Limitation of coronary reserve after successful angioplasty is prevented by oral pretreatment with an α1-adrenergic antagonist

Ornella Rimoldi, Nicos Spyrou, Rodney Foale, David R. Hackett, Luisa Gregorini, Paolo G. Camici

Research output: Contribution to journalArticlepeer-review

Abstract

Coronary vasoconstriction that occurs after percutaneous transluminal coronary angioplasty (PTCA) is abolished by intracoronary phentolamine. An impairment of coronary vasodilator reserve (CVR) has been observed ≤7 days after successful PTCA. To ascertain whether pretreatment with the α1-adrenergic receptor blocker doxazosin could prevent the limitation of CVR after PTCA, we carried out a randomised, double-blind, controlled study on 26 patients with significant (>75%) single vessel disease undergoing PTCA. Twelve patients received doxazosin 4 mg daily in addition to their standard treatment, while 14 patients received matching placebo, starting II days before PTCA. Myocardial blood flow (MBF) at baseline and after i.v. dipyridamole (0.56 mg/kg) was measured within 5 days after PTCA using positron emission tomography (PET) with oxygen-15-labelled water. Angioplasty was successful in all patients with a residual stenosis ≤35%. At PET scanning, hemodynamic parameters were comparable in the two groups. In the territory subtended by the dilated artery, CVR was significantly higher in patients treated with doxazosin compared with those receiving placebo (2.78 ± 0.1.21 vs. 1.95 ± 0.68; p <0.01). Conversely, CVR in the remote territories subtended by angiographically normal arteries was similar in the two groups (2.53 ±0.92 and 2.48 ± 0.80, respectively; p = NS). Treatment with oral doxazosin in addition to standard antianginal therapy can prevent the impairment of CVR frequently observed despite successful PTCA.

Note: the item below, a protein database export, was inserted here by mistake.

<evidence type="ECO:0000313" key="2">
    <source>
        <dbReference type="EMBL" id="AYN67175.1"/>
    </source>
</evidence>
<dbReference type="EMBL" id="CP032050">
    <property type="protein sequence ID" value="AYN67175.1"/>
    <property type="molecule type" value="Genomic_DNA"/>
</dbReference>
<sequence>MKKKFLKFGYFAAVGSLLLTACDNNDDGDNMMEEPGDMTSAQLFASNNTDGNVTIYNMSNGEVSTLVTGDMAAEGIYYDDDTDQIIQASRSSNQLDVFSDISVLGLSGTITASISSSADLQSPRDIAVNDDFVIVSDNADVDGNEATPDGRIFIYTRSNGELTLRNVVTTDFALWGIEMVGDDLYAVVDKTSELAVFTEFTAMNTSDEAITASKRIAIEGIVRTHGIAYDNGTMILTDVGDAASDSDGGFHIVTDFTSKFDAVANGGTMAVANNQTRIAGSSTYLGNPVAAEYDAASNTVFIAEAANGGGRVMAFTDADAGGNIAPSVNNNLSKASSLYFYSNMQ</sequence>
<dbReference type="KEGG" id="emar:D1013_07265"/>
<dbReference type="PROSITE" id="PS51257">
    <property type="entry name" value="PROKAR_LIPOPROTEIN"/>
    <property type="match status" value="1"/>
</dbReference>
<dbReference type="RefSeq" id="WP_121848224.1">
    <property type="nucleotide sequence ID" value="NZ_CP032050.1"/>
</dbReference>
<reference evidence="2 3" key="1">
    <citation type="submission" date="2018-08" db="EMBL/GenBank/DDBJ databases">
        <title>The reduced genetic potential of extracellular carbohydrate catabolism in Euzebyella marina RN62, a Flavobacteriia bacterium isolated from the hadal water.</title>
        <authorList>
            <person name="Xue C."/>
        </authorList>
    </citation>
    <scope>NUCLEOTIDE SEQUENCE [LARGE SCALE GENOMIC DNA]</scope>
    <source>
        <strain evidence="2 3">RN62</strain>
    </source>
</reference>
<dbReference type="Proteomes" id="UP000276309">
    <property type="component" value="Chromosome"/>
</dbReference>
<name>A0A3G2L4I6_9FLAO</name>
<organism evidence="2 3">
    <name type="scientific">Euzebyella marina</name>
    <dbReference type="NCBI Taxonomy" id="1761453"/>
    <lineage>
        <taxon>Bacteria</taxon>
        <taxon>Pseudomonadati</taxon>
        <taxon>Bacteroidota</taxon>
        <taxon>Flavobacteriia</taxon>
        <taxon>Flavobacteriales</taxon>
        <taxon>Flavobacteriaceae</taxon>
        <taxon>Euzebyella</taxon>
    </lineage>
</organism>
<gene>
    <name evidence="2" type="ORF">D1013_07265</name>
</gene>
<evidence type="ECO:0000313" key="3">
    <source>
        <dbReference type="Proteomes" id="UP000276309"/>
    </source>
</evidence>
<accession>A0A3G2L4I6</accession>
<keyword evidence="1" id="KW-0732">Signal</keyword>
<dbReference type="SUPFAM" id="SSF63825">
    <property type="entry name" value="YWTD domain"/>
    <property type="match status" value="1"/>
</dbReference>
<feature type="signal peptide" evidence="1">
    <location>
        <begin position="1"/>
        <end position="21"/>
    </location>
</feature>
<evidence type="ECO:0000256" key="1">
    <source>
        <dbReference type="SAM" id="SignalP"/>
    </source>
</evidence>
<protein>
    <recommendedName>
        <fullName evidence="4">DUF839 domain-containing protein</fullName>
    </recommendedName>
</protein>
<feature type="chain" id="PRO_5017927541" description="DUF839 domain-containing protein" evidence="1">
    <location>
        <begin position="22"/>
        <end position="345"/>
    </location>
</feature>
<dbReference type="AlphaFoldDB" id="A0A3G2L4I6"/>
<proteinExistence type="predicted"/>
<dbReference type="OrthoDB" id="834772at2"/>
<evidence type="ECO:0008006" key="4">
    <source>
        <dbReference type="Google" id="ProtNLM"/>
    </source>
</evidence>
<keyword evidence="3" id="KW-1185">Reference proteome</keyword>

Original languageEnglish
Pages (from-to)310-315
Number of pages6
JournalJournal of Cardiovascular Pharmacology
Volume36
Issue number3
Publication statusPublished - 2000

Keywords

  • α-Adrenergic blockers
  • Flow reserve
  • PET
  • PTCA

ASJC Scopus subject areas

  • Pharmacology
  • Cardiology and Cardiovascular Medicine

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